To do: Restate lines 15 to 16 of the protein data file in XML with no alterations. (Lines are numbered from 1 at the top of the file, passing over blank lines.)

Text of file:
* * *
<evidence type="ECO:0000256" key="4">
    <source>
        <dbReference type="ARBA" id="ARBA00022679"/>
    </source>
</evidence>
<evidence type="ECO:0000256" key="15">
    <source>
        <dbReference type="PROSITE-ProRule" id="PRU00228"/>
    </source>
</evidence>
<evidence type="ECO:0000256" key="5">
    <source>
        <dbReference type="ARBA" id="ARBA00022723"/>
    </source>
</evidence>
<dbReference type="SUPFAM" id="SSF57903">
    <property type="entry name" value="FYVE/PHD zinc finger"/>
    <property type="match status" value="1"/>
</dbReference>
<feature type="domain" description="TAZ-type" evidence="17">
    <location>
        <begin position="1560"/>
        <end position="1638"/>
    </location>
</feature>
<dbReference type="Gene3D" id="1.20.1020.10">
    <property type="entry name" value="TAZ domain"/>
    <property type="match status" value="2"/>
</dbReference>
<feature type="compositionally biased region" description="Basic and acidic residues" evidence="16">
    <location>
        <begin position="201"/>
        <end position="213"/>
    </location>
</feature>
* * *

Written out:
</evidence>
<dbReference type="SUPFAM" id="SSF57903">